NORWAY — Rusty Partridge, owner-operator of Black Dog Timberworks at 560 Greenwood Road, doesn’t use nails in his construction. There’s no need.

Partridge is a builder who takes most of his techniques from very traditional practices.

“It’s a pretty ancient craft that dates back thousands of years, from Europe to Japan,” he said. “When the settlers came to settle this land they brought those techniques with them.”

Partridge’s method of building is timber-framing, using large heavy timbers carefully crafted to fit together. Partridge joins his building together using a ‘mortise and tenon joint. A slot or square is carved into one timber with the complementing piece in the joining timber.

He bores a hole through the pieces of the joint and hammers a peg through in a practice called ‘drawboring.’ Finally, Partridge seals the joint to help lock everything firmly in place.

“There are no metal fasteners in here, its all wooden joinery,” he said.

The naturally exposed rough-sawn timbers and interlocking hardwood pegs are thematic to the building style’s aesthetic quality.

Although Partridge’s projects reflect a sentiment of appreciation for the past and its charms, practicality, environmental conscientiousness, diversity of uses and longevity are other reasons people find Partridge’s buildings appealing.

“They’re very strong, very durable,” he said. Some barns like this around the area are hundreds of years old, he said.

“So long as the foundation is kept sound and the roof is kept up with, they’ll last hundreds and hundreds and hundreds of years,” Partridge said.

Speaking to the versatility of timber-framing, Partridge attests to the ability to disassemble and move an entire house or barn.

“They can get repurposed, they can get taken down and put back up again in a different location,” he said. “Most of the old barns you see, they usually have pockets and joinery because they were probably someone else’s barn or someone else’s home previous to that,” he said.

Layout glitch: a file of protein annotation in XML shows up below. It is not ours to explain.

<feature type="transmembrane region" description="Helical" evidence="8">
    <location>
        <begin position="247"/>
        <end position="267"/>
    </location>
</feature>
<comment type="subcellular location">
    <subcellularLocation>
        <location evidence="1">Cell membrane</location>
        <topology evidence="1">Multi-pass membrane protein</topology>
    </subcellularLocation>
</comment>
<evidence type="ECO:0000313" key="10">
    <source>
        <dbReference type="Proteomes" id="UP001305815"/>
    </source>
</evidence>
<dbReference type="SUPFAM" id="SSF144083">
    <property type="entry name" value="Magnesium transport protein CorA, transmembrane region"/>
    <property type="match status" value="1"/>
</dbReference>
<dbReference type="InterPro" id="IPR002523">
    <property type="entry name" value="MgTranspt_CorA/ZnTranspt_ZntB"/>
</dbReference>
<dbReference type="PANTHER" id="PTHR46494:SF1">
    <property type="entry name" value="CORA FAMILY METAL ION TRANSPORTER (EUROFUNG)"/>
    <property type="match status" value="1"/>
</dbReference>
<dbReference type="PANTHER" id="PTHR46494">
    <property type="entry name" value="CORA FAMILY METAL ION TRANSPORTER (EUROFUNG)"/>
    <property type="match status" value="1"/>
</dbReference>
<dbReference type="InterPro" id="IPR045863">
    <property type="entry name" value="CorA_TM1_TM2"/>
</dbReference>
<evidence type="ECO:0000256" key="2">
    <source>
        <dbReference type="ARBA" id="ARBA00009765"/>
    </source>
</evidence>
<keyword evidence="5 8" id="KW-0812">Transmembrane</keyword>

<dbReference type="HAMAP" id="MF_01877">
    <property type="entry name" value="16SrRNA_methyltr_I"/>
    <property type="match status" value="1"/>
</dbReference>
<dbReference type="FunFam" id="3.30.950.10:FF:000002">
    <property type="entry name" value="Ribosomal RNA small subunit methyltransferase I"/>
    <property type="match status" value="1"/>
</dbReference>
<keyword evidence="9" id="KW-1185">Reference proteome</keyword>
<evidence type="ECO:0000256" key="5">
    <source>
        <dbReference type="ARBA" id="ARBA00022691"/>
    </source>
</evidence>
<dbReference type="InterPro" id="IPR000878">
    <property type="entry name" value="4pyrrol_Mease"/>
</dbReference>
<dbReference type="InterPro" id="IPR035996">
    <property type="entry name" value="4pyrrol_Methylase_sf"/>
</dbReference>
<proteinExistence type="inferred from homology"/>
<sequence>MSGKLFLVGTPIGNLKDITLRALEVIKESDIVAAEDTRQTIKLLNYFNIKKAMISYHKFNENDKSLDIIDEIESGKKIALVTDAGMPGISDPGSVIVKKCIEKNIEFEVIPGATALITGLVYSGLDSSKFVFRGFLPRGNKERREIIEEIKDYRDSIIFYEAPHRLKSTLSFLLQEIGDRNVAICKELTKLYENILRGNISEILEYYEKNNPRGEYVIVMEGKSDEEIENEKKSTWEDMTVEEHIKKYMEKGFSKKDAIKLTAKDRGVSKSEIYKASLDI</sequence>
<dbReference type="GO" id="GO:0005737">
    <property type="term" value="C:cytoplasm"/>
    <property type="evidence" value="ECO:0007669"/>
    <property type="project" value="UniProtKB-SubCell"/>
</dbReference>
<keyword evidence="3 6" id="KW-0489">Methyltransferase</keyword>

Partridge explained the additional value of the commodity at the time.

“Back then, sawing the wood was a very arduous process, so once they had those timbers, that was a very prized commodity … so they reused those things over and over,” he said. “Today people use them because they are beautiful to look at, they’re very durable, they’re very special, definitely out of the ordinary.”

Partridge has made a concerted effort to diversify his projects, from large scale projects to household items.

“Its pretty wide ranging,” he said. “I’ve taken care not to pigeon-hole myself into just doing the same thing over and over again. I do take on a really wide range of projects, mostly because I like to keep it interesting for myself . . . everything from small gazebos to big barns.”

The website for Black Dog Timberworks showcases many of Partridge’s projects. Although they are seldom accompanied by standard pricing considering the nature of the custom built products, there are some rough quotes regarding the framing projects. 

“Every product is different, I always tell people that it’s worth coming in . . . every project is really distinctly unique,” Partridge said as he ran his hand over a bracing in the barn he built as his workshop. The brace was made of cherry with a unique ‘live-edge’ exposed finish.